It is surely not her intent, but Democrat Lucy Flores, in triggering a wave of attention to Joe Biden’s handsy moments, may have torpedoed the only Democrat with a chance of beating Donald Trump in nineteen months.
The former Lieutenant Gubernatorial candidate from Nevada says she is sharing memories of their 2014 encounter because the behavior she describes is disqualifying. She apparently believes a sufficient number of Democrats feel similarly, to the extent that Biden would be such damaged goods that Trump would win. Because of this, she needs to make the TV rounds with her stories to prevent a candidacy the party would regret.
But what if she is completely mistaken? What if Biden is, as many across the political spectrum believe, the strongest candidate the Democrats can offer up?
That assertion is under fire while we all figure out how damaging her story should be to a man whose tactile approach has been on display for years, with no stigma sufficient to derail his ascendancy to within a breath of the presidency.
In the #MeToo era, sensitivities have been properly heightened to a long list of behaviors men used to deploy with impunity. Those days appear over, which is a good thing. No one, including Ms. Flores, says Biden is guilty of anything remotely approaching the Weinstein-Lauer-Moonves-Cosby scale of offense.
But her story is one that many women might have shared over the years, and more sharing may be on the horizon. They would be the stories of women whose ears have been whispered in, whose shoulders have been rubbed, whose hair has been sniffed, whose heads have been kissed, and in the most recent revelation, whose noses have been nuzzled by Joe Biden.
Compared to the horrors endured by victims of the famous names shot down in flames lately, Biden’s inappropriate touchiness might seem dismissible. And that’s what some women did— they dismissed their episodes because it’s not as if they were sexually assaulted, they might be publicly doubted or mocked, and he’s one of America’s most powerful politicians.
But the more I heard Ms. Flores’ story, the more it struck me how ridiculous it is that an apparently smart man still thinks this is permissible, and more starkly, that no one close to him has ever told him to cut it out. Or if they did, he ignored them. This is not okay, and if this is the moment in history when men learn not to invade women’s personal spaces, then that’s a good thing too.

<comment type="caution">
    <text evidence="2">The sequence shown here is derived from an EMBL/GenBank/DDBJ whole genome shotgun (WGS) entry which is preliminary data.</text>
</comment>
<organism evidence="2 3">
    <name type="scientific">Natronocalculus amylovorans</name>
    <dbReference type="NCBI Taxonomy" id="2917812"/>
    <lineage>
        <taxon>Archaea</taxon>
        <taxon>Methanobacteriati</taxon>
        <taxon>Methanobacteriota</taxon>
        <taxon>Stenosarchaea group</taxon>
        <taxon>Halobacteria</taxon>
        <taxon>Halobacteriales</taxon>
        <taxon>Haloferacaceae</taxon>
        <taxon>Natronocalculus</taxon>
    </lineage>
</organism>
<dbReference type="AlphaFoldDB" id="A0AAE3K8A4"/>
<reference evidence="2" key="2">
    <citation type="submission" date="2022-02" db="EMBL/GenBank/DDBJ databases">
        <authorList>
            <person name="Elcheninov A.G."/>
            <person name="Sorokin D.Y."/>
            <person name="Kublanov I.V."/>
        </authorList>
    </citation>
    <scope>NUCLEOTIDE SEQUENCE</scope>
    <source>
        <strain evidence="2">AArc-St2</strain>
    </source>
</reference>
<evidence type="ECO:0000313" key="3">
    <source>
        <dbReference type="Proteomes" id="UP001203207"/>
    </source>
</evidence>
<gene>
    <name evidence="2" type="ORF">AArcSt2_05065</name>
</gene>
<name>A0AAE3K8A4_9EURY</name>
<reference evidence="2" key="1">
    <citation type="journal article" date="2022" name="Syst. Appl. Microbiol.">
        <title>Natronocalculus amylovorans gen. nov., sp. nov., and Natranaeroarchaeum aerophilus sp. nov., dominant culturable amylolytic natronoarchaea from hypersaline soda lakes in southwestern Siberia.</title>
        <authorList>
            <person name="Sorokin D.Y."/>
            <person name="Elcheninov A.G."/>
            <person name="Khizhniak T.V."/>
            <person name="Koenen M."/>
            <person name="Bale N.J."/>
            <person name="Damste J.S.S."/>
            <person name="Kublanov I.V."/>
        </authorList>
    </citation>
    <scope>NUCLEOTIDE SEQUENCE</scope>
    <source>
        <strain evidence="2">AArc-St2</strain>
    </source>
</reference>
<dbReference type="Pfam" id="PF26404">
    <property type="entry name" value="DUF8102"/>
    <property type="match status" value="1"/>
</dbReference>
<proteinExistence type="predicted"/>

But to the matter at hand, immediate questions arise: should this destroy the potential Biden presidential candidacy, and is Ms. Flores shooting straight with us on why she is attempting to do so?
No one can read her mind, but we can note her political tastes. She was an endorser of Bernie Sanders in 2016 and an attendee this past weekend at the Beto O’Rourke kickoff rally in El Paso. So is her affinity for Bernie or Beto fueling a desire to sabotage their strongest competition? She has revealed her frostiness toward Biden’s insufficient cheerleading for Anita Hill and his occasional moments of leaning away from full abortion rights. Is she concerned about a weakened Biden losing to Trump, or a strong Biden defeating her favored candidates?
Since that is unknowable, let’s pivot to the big question that may ripple across our nation’s history: Is Joe Biden toast before he even announces? Does he deserve to be?
Having established proper disdain for his serial incursions, I nonetheless cannot suggest that he should face political ruin. Let him run if he wishes. If voters decide these past habits are a deal-breaker, then let’s find that out in real elections. Haven’t we had enough of today’s instant guillotines of reflex outrage? Especially in this case, where the outrage seems so opportunistic. Everyone of both parties sounding oh-so-serious about these new revelations has been aware of Cuddly Uncle Joe for years without any serious suggestion that he is unfit for high office.
So, to conclude, Democrat Lucy Flores wants Biden out because (she says) she fears his flaws would render him unelectable. And here I am, a conservative arguing Biden should stay in even though I view him as Trump’s toughest competition.
Today’s Democrat power structure surely knows Biden’s strengths, which is why they may join in throwing him under the bus. They may view Trump as so vulnerable that any one of a dozen or more Democrat candidates could take him out, affording them the luxury of elevating a newer, angrier, more radicalized candidate who echoes the party’s leftward lurch.
Many things are plausible a year and half out from an election. But whether a Biden presidential run is a doomed exercise or the Democrats’ strongest hope, it is better for voters to make that decision next year than for knee-jerk posturing to deliver a campaign death blow this month.